I talked a bit about ownership, a lesson I learned from the bank, and then did my best to avoid for a while while recovering.
Another important lesson, on a more technical level, is that of expectations. See, reactions in the markets (be they equity or fixed income) have very little to do with what is actually happening, and everything to do with the deviation from the expectation of what is going to happen. So, in a fictional example, company X is expected by the market to report profit growth of 15%. Instead, it reports profit growth of 14%. Company X’s stock price drops. They still did a good thing and performed well, and had strong profit growth, but because the expectation was even higher, the market eats them.
That’s kind of fucked up, but that’s the way markets work. Everything immediate is based on expectations and the derivation from them, and only in the long term (in theory, anyhow) does the real value have any meaning. Of course, since market activity is not static for long periods of time, it’s really just a chain of reactionary expectation fluctuations.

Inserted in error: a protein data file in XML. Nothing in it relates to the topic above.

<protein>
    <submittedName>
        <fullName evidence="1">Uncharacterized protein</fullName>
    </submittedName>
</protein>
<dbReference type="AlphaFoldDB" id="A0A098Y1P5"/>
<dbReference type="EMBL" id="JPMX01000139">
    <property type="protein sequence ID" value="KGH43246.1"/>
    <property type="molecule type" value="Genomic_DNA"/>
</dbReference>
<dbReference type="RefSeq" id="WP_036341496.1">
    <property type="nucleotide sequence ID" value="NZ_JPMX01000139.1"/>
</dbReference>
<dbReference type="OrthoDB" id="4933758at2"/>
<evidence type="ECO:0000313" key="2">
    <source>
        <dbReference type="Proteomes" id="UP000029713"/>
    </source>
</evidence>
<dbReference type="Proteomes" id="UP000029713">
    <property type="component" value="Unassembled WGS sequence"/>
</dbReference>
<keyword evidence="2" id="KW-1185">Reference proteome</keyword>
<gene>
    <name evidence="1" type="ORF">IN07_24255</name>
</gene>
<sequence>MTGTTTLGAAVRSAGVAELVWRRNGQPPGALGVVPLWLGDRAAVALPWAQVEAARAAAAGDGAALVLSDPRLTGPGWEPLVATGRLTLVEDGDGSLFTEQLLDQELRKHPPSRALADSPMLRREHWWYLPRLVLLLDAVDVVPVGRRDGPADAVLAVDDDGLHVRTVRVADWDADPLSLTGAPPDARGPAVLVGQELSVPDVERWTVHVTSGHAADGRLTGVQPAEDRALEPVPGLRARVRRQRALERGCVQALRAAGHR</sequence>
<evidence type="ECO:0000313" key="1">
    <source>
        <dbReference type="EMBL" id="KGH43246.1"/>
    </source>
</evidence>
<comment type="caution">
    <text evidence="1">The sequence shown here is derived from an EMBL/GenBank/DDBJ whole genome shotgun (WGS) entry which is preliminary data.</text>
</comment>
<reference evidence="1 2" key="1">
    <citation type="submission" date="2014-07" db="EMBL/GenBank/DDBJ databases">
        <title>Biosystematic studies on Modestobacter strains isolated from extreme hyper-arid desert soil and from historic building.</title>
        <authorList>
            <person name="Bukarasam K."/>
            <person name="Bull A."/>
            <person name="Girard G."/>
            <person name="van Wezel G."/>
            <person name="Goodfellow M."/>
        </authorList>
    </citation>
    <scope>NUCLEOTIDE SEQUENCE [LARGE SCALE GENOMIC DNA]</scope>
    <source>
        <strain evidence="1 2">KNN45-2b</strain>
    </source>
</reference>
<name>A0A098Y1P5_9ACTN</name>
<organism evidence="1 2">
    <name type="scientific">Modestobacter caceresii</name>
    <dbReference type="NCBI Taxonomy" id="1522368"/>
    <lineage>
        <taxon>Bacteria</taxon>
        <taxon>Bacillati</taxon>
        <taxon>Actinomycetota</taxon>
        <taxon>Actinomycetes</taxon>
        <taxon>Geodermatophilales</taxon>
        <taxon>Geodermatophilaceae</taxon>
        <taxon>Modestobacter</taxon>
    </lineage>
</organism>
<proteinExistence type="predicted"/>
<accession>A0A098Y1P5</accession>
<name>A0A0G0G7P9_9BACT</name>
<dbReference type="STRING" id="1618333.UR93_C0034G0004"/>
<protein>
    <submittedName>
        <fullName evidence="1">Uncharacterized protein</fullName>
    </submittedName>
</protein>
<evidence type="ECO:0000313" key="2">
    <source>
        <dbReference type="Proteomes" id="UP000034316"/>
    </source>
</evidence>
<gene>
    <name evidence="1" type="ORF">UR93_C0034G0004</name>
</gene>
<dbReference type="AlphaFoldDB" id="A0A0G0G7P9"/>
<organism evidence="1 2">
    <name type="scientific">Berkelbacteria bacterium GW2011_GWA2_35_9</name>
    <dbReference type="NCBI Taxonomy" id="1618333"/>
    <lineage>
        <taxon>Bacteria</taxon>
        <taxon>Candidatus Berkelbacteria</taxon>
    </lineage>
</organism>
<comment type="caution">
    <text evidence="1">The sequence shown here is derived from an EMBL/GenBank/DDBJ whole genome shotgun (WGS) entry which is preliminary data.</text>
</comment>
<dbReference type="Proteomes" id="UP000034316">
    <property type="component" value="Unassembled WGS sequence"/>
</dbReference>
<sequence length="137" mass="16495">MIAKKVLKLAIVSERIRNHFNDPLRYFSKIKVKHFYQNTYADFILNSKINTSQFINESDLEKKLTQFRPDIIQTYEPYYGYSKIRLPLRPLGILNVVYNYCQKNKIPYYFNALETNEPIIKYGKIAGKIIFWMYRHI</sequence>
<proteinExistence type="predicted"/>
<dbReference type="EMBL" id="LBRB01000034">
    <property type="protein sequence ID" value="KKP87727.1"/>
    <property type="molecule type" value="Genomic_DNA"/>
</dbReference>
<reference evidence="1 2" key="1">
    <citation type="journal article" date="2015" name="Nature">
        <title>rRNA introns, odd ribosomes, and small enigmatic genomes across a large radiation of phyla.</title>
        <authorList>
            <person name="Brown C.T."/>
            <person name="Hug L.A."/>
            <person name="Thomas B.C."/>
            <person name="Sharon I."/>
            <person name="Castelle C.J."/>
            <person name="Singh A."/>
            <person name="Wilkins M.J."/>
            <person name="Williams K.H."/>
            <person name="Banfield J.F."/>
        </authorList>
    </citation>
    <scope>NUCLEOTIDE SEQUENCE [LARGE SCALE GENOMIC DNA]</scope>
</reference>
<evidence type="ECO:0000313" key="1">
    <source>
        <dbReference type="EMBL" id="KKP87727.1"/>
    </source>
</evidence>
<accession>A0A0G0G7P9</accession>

Or something like that.
Anyhow, the reason this is the case is that markets are run by humans, and humans react to expectations. If there is no expectation, then the reaction is based solely on the event. If there is an expectation, then the reaction is based on the expectation and the deviation from it.
The advantage of writing at least a small number of my thoughts down on my blog are few, though there is one advantage: I can verify that I’ve actually thought on some of this stuff before, with specific regard to the topic of compensation:
In a fit of introspection and computer-aided retrospect, I’m wondering if I’m too focused on direct compensation as a yardstick for performance.